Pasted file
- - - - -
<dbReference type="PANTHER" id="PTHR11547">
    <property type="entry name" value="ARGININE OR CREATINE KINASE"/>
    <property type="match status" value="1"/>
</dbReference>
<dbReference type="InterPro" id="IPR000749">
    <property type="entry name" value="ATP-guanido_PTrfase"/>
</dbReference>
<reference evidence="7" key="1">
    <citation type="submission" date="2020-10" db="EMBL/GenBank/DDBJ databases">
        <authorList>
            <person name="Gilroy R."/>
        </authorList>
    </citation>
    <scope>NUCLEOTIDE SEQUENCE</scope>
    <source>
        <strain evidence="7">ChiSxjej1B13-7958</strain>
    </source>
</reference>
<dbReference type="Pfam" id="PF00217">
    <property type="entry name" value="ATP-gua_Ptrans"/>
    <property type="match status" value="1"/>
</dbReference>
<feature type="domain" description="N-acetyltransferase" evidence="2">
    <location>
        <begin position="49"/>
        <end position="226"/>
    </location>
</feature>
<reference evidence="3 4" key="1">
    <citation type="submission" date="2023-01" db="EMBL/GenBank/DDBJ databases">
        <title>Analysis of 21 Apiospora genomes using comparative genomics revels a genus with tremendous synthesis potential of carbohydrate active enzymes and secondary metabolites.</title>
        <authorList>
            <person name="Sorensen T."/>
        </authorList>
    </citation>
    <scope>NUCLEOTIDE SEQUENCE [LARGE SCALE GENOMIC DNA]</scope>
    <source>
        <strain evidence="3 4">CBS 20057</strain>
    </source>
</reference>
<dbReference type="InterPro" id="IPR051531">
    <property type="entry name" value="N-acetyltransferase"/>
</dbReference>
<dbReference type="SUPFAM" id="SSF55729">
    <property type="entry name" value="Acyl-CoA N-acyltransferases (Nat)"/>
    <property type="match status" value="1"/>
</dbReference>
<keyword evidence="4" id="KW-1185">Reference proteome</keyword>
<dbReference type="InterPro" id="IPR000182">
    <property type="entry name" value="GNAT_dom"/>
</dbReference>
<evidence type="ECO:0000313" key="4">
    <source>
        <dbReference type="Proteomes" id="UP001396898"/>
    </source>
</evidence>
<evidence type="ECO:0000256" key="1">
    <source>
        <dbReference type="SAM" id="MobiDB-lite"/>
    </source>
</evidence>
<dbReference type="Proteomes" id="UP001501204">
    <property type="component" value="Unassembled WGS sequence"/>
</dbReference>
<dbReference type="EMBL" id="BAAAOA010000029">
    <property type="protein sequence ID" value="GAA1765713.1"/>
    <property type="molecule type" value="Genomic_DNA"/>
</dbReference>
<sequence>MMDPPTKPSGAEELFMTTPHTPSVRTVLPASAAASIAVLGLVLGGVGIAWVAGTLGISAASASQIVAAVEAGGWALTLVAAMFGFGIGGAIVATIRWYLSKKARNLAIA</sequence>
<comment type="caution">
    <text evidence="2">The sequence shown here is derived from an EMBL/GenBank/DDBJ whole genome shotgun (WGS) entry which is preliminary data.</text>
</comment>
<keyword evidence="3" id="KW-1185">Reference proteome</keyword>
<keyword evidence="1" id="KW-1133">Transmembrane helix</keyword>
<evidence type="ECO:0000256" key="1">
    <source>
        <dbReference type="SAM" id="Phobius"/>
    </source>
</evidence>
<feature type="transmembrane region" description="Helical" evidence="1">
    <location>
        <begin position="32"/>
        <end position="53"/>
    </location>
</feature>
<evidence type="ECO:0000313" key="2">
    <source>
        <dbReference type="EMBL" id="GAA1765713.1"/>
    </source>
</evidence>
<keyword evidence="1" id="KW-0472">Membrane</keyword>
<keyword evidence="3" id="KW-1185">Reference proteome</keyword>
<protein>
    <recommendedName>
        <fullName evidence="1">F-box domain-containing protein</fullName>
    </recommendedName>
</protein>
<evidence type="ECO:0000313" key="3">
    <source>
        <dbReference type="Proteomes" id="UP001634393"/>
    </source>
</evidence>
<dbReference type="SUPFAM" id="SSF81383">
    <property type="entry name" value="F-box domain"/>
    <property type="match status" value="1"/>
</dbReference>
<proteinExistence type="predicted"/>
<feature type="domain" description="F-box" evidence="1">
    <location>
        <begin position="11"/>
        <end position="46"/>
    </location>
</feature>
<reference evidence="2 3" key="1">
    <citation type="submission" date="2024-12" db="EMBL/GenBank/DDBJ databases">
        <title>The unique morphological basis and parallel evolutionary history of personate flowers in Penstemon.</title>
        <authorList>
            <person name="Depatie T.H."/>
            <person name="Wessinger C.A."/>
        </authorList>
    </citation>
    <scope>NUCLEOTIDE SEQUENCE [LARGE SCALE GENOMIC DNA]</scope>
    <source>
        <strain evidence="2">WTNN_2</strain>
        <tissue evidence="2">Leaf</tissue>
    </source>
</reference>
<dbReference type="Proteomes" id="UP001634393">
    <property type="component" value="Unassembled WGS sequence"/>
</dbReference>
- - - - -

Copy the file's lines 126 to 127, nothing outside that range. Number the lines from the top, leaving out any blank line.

    </source>
</reference>